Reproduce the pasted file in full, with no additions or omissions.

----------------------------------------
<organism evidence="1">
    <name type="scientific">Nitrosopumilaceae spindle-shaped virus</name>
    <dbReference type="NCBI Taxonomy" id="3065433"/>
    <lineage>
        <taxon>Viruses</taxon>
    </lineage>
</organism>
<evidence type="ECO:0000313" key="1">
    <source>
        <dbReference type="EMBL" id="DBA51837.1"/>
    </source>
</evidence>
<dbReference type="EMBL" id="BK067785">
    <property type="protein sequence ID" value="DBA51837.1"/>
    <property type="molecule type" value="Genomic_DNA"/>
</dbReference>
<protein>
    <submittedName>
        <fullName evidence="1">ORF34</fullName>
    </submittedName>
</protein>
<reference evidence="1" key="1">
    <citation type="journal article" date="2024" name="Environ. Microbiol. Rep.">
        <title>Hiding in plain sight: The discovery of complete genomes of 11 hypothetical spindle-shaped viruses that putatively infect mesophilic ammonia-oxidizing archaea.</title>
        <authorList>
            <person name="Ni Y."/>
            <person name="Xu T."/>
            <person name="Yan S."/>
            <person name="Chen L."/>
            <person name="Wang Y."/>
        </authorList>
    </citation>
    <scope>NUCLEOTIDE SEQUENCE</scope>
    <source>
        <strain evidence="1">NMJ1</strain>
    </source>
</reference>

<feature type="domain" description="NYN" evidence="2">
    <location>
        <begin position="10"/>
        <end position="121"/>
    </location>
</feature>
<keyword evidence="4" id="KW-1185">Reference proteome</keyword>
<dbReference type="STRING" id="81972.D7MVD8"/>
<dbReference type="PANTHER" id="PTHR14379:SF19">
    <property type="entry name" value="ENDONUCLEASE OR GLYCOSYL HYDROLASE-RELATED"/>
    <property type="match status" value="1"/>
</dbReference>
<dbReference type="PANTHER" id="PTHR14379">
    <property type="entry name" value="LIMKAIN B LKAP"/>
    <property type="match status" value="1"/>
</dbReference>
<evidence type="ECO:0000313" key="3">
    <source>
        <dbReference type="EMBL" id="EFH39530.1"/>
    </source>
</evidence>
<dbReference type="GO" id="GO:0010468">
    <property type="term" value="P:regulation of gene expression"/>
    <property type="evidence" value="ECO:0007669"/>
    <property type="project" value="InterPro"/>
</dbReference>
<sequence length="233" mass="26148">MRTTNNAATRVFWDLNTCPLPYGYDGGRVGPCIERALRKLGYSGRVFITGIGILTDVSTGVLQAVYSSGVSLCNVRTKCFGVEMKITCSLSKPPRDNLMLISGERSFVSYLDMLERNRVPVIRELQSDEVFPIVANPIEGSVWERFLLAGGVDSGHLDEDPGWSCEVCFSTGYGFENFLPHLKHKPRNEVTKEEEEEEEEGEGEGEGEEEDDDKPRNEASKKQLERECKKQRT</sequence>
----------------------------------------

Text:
<organism evidence="1">
    <name type="scientific">Nitrosopumilaceae spindle-shaped virus</name>
    <dbReference type="NCBI Taxonomy" id="3065433"/>
    <lineage>
        <taxon>Viruses</taxon>
    </lineage>
</organism>
<evidence type="ECO:0000313" key="1">
    <source>
        <dbReference type="EMBL" id="DBA51837.1"/>
    </source>
</evidence>
<dbReference type="EMBL" id="BK067785">
    <property type="protein sequence ID" value="DBA51837.1"/>
    <property type="molecule type" value="Genomic_DNA"/>
</dbReference>
<protein>
    <submittedName>
        <fullName evidence="1">ORF34</fullName>
    </submittedName>
</protein>
<reference evidence="1" key="1">
    <citation type="journal article" date="2024" name="Environ. Microbiol. Rep.">
        <title>Hiding in plain sight: The discovery of complete genomes of 11 hypothetical spindle-shaped viruses that putatively infect mesophilic ammonia-oxidizing archaea.</title>
        <authorList>
            <person name="Ni Y."/>
            <person name="Xu T."/>
            <person name="Yan S."/>
            <person name="Chen L."/>
            <person name="Wang Y."/>
        </authorList>
    </citation>
    <scope>NUCLEOTIDE SEQUENCE</scope>
    <source>
        <strain evidence="1">NMJ1</strain>
    </source>
</reference>

<feature type="domain" description="NYN" evidence="2">
    <location>
        <begin position="10"/>
        <end position="121"/>
    </location>
</feature>
<keyword evidence="4" id="KW-1185">Reference proteome</keyword>
<dbReference type="STRING" id="81972.D7MVD8"/>
<dbReference type="PANTHER" id="PTHR14379:SF19">
    <property type="entry name" value="ENDONUCLEASE OR GLYCOSYL HYDROLASE-RELATED"/>
    <property type="match status" value="1"/>
</dbReference>
<dbReference type="PANTHER" id="PTHR14379">
    <property type="entry name" value="LIMKAIN B LKAP"/>
    <property type="match status" value="1"/>
</dbReference>
<evidence type="ECO:0000313" key="3">
    <source>
        <dbReference type="EMBL" id="EFH39530.1"/>
    </source>
</evidence>
<dbReference type="GO" id="GO:0010468">
    <property type="term" value="P:regulation of gene expression"/>
    <property type="evidence" value="ECO:0007669"/>
    <property type="project" value="InterPro"/>
</dbReference>
<sequence length="233" mass="26148">MRTTNNAATRVFWDLNTCPLPYGYDGGRVGPCIERALRKLGYSGRVFITGIGILTDVSTGVLQAVYSSGVSLCNVRTKCFGVEMKITCSLSKPPRDNLMLISGERSFVSYLDMLERNRVPVIRELQSDEVFPIVANPIEGSVWERFLLAGGVDSGHLDEDPGWSCEVCFSTGYGFENFLPHLKHKPRNEVTKEEEEEEEEGEGEGEGEEEDDDKPRNEASKKQLERECKKQRT</sequence>